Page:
In the lesser-known tale of the Trojan Cow, the would-be invaders of a castle attempt to cross the moat while hidden in the belly of a giant, wooden gift-cow. To cross the moat, an engineer wedges a wooden bridge
between the walls of the moat.
What is known:
The cow exerts a resultant vertical force at a distance d from the left edge of the bridge.
There are three ways the bridge can be wedged against the walls of the moat:
1) The bridge is in contact with the rough surface of the walls on each end.
2) The bridge has smooth surface on both ends which allows slipping (similar to a roller).
3) The bridge is in contact with the rough surface of the walls on one end, and has a smooth surface on the other.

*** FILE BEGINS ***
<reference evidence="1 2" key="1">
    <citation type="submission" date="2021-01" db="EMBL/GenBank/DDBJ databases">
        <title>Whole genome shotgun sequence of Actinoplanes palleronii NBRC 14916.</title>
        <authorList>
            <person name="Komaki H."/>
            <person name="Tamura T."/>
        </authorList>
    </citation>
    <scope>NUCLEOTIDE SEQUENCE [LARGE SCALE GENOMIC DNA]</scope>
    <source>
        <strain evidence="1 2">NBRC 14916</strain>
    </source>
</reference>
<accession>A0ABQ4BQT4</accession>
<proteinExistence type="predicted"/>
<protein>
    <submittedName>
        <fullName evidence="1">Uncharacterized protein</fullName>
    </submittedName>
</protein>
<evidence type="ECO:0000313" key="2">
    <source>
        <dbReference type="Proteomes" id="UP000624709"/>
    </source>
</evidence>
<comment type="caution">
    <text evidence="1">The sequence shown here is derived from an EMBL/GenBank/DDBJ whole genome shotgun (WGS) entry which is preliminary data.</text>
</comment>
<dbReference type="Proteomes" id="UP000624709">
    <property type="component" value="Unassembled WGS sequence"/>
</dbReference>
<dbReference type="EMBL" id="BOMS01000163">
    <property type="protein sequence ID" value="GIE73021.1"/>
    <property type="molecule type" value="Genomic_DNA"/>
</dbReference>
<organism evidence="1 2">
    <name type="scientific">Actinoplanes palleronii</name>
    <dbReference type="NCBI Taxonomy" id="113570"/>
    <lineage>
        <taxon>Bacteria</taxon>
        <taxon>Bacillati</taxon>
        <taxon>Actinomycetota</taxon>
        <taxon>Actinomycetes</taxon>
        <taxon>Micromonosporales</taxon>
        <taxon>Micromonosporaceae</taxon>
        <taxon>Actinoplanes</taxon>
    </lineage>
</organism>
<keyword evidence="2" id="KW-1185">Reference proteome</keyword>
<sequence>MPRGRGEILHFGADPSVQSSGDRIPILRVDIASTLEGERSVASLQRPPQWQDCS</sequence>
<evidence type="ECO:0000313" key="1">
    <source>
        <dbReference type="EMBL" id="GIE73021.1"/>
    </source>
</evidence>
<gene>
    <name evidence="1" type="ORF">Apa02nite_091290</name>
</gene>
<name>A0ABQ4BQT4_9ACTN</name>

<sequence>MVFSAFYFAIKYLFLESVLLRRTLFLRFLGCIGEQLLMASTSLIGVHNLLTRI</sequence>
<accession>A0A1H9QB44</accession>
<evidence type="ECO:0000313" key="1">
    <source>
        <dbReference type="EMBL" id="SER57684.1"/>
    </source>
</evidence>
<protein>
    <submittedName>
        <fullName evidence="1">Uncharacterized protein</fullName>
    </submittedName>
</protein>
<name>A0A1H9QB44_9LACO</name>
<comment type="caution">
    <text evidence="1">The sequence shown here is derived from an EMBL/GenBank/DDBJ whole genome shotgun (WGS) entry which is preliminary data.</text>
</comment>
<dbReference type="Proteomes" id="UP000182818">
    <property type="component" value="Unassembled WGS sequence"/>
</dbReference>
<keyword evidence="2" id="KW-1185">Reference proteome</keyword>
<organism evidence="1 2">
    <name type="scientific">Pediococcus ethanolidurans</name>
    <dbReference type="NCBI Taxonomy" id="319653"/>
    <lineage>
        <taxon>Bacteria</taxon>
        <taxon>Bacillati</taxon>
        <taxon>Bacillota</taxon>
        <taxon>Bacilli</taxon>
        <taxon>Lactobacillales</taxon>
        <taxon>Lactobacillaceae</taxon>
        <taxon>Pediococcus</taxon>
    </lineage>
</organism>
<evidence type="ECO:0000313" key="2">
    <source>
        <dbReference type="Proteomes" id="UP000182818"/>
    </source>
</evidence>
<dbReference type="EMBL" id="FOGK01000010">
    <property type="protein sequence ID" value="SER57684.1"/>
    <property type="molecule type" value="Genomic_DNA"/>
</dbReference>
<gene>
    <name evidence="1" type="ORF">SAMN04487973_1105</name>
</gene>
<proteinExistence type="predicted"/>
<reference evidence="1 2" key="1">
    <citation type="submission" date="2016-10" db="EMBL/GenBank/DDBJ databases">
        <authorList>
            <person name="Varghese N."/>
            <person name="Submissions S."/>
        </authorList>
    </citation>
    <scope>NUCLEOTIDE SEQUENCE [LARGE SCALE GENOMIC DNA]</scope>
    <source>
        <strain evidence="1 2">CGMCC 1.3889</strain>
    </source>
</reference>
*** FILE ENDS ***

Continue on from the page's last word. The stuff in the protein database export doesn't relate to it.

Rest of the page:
2) Smooth Surface Contact
3) Smooth and Rough Surface Contact
Which method of laying the bridge will enable the engineer to determine the reactions at the supports?
When the bridge is in contact with the rough surface of the moat wall,
a support force is exerted with components parallel and perpendicular
to the surface of the wall.
When the bridge has a smooth surface (similar to a roller) on the end, a support force is exerted
only perpendicular to the wall.